Meet Andrew Ginzburg - founder of Loki, a collaborative video streaming service for events. Read more about his busy college years as a D1 athlete and his choice to pursue entrepreneurship after graduation.
Tell us about Loki.
Loki is all about using the technology at our disposal to allow us to see the BIG picture. Every single one of us has an HD video camera at all times. Real perspectives are being captured on a lens by anyone, anytime, anywhere. But as individuals, we currently do not have the capability to access much of that content. There could be thousands of people recording at a given event. But when you want to go watch that event, you have to pick 1 or just a few of those perspectives to see through. As a society that relies on video as a medium to ground us with an understanding of reality, one perspective is a very limited experience. The only way to see the big picture, is to see it from multiple perspectives. So Loki is a video streaming service in which people at events collaborate to live-stream real experiences from multiple perspectives. Viewers are then able to tune in by seeing through the variety of available perspectives that they choose in real time. In other words, Loki is a media company in which the videographers are anyone on the scene of an event, and the viewers are their own directors.
In college, you were a D1 athlete, a full-time student, and worked at a marketing agency. How did you balance all of this?
As a college student, there are always a few pins in your life that need to be juggled. For me, it was school, tennis, work, social life, and sleep. There were definitely points in college where I felt absolutely overwhelmed and stressed with the amount on my plate. At the end of the day, I realized that had to remove the things from my life that didn't bring me optimal happiness. I found that when I was challenging myself in work, school, and tennis, I was really into what I was doing. I was vibing super hard, and was in an optimal state of mind. I noticed that the points in my life where I was least happy were actually at superficial social outings to bars. I felt like I was wasting my time and not doing the stuff I was passionate about. So decided to ignore the social stigma, and gave up a big part of my social life. I also sacrificed a bit of sleep as well. ;)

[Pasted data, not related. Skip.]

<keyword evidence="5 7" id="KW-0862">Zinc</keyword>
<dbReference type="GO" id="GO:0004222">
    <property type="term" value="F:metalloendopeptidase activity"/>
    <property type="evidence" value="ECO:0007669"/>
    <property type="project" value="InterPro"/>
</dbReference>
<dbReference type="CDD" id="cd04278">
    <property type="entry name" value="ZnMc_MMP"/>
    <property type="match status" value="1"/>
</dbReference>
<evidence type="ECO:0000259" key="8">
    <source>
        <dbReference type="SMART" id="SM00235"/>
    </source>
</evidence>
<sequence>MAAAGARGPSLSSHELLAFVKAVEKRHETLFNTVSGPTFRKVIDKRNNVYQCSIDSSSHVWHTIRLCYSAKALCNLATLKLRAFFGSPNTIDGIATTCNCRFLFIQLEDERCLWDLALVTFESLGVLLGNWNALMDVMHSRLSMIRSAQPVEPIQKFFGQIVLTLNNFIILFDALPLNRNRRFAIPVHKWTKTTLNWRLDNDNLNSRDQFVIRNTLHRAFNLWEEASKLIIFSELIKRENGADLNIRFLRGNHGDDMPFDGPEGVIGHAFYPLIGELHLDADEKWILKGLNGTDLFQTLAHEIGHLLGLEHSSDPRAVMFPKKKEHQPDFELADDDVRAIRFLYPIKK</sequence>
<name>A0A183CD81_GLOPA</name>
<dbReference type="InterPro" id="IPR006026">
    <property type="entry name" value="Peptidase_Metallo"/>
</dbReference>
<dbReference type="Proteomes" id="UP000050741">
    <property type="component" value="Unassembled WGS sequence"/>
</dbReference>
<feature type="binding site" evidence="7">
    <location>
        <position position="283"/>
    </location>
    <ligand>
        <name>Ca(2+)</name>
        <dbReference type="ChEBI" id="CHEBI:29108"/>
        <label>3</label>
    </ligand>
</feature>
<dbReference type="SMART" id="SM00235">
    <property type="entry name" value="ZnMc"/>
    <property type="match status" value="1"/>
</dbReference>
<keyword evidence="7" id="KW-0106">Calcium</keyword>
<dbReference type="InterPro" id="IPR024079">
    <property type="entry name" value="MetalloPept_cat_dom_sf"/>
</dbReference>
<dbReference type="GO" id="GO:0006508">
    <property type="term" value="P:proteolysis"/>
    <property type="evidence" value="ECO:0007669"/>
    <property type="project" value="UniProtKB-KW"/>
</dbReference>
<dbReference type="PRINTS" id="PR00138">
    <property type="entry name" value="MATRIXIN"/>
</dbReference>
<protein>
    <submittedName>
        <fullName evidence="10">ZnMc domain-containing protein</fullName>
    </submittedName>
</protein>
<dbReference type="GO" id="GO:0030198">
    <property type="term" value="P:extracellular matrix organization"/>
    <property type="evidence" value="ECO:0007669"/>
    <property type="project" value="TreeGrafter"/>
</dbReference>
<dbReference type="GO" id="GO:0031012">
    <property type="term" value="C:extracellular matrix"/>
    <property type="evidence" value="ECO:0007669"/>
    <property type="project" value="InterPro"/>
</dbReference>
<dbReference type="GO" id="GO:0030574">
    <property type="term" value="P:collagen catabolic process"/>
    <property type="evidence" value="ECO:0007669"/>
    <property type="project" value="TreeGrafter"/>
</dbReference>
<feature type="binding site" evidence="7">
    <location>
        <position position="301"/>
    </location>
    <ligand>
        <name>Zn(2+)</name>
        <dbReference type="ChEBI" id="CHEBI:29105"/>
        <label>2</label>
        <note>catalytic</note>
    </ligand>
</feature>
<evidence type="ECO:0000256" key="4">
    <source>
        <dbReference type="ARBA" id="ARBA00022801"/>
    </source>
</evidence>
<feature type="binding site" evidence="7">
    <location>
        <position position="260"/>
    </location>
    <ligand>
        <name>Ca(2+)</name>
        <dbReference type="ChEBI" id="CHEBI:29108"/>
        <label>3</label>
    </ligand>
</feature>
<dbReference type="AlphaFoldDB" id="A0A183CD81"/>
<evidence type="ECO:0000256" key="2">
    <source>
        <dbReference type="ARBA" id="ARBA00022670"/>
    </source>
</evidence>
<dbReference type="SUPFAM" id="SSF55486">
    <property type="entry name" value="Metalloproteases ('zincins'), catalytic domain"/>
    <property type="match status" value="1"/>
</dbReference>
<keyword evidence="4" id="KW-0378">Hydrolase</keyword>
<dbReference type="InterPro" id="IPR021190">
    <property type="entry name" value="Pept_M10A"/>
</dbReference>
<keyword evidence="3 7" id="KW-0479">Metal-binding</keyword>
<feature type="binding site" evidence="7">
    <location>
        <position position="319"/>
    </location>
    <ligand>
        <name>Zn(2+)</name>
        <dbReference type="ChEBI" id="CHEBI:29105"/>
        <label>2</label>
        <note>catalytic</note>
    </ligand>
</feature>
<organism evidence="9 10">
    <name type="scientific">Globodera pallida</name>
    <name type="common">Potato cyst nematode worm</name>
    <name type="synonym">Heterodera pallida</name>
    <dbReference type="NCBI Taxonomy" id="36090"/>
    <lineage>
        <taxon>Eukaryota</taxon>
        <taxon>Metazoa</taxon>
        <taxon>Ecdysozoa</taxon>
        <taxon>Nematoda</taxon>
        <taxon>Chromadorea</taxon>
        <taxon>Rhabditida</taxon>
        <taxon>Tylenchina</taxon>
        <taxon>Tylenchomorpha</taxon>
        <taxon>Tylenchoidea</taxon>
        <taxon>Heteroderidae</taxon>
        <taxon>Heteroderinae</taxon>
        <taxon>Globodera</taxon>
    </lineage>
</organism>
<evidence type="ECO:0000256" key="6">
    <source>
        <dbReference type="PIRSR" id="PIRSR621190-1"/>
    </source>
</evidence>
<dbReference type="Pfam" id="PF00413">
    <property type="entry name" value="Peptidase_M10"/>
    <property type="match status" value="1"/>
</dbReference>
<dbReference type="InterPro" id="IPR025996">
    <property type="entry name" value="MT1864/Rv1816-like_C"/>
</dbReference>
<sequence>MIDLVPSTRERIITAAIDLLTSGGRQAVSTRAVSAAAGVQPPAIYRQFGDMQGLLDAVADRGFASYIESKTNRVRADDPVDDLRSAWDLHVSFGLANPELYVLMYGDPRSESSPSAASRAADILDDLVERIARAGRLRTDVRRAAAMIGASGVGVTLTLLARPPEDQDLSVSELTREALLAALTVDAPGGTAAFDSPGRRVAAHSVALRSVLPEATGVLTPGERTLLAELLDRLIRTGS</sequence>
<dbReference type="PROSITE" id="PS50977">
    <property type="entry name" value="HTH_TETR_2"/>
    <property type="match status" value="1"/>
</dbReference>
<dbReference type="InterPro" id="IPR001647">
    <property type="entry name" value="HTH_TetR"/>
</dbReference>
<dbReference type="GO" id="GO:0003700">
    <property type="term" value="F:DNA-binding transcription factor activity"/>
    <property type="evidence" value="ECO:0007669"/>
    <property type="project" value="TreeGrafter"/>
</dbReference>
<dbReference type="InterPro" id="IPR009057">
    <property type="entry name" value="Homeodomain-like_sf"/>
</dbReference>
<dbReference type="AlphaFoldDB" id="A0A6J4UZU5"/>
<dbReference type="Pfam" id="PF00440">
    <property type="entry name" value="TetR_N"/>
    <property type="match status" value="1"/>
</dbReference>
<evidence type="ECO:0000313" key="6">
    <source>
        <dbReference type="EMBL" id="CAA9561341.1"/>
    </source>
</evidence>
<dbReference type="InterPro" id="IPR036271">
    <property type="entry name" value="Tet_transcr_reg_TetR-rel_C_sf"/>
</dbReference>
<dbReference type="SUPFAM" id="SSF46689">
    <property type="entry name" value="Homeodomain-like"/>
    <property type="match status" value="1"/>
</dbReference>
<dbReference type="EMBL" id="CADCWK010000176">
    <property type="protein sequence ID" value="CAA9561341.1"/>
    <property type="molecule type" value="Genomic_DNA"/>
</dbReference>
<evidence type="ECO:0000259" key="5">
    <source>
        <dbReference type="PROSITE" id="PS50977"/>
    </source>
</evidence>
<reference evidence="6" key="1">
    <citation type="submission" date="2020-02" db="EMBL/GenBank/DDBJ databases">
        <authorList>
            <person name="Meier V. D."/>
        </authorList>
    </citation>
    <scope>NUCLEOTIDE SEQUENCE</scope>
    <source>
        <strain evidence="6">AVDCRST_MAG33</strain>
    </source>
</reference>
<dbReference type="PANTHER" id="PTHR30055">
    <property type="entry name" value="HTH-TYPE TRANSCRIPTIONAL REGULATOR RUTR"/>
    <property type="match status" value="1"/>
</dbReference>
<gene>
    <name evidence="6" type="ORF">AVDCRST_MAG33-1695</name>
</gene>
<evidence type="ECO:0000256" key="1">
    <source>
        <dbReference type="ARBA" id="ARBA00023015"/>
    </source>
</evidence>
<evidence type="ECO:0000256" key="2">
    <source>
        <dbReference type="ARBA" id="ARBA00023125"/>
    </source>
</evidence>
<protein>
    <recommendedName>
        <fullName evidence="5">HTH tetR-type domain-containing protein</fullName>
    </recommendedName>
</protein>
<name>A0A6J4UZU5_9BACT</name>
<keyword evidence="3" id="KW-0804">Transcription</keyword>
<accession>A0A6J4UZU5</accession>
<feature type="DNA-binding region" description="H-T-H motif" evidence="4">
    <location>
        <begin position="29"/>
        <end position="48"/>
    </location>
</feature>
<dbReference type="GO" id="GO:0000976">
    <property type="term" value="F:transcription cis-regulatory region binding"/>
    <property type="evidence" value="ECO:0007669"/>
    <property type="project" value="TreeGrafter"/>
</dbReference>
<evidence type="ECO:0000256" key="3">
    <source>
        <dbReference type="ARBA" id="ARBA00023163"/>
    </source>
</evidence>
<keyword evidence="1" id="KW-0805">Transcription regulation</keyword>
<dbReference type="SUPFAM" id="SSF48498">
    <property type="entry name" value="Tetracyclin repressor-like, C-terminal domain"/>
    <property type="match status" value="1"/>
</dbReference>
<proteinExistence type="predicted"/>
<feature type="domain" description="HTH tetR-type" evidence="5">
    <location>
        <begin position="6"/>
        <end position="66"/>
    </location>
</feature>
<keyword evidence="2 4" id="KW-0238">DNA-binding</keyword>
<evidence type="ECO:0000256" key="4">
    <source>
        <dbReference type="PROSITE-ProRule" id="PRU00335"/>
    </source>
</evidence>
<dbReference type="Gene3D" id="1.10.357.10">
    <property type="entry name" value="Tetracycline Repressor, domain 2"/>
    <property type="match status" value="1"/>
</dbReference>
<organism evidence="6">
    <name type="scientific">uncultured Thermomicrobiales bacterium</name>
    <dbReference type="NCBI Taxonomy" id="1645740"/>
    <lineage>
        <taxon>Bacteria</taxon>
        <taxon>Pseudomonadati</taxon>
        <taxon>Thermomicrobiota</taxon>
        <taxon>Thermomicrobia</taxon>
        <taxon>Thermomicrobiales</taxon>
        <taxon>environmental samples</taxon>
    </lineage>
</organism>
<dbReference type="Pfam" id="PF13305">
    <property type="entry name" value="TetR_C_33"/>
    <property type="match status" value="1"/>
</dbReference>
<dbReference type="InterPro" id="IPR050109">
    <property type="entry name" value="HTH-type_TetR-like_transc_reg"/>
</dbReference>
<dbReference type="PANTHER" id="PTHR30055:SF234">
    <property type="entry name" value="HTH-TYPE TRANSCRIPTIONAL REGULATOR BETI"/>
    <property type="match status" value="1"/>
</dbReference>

Tell us about your decision to pursue the entrepreneurial path postgrad rather than applying for "normal" jobs?
Honestly, the “entrepreneurial path” wasn’t something I truly believed I would ever be able to do until I just said f*ck it. I always dreamed about the “Silicon Valley” life. To have an idea, a team of guys, and a foundation of mentors and investors who will push you on a crazy journey. I think one day it just hit me. That if I really wanted to do it, there was nothing actually stopping me. All of the barriers to go for it were just in my head. I just felt this really powerful calling to do my own thing, and to make my own mark on the world. Of course this journey is nothing like I expected it to be, but it has still been incredibly crazy, terrifying, challenging, and I have never regretted a second of it. I love the work, and I truly believe what we are building can, as the saying goes, make the world a better place.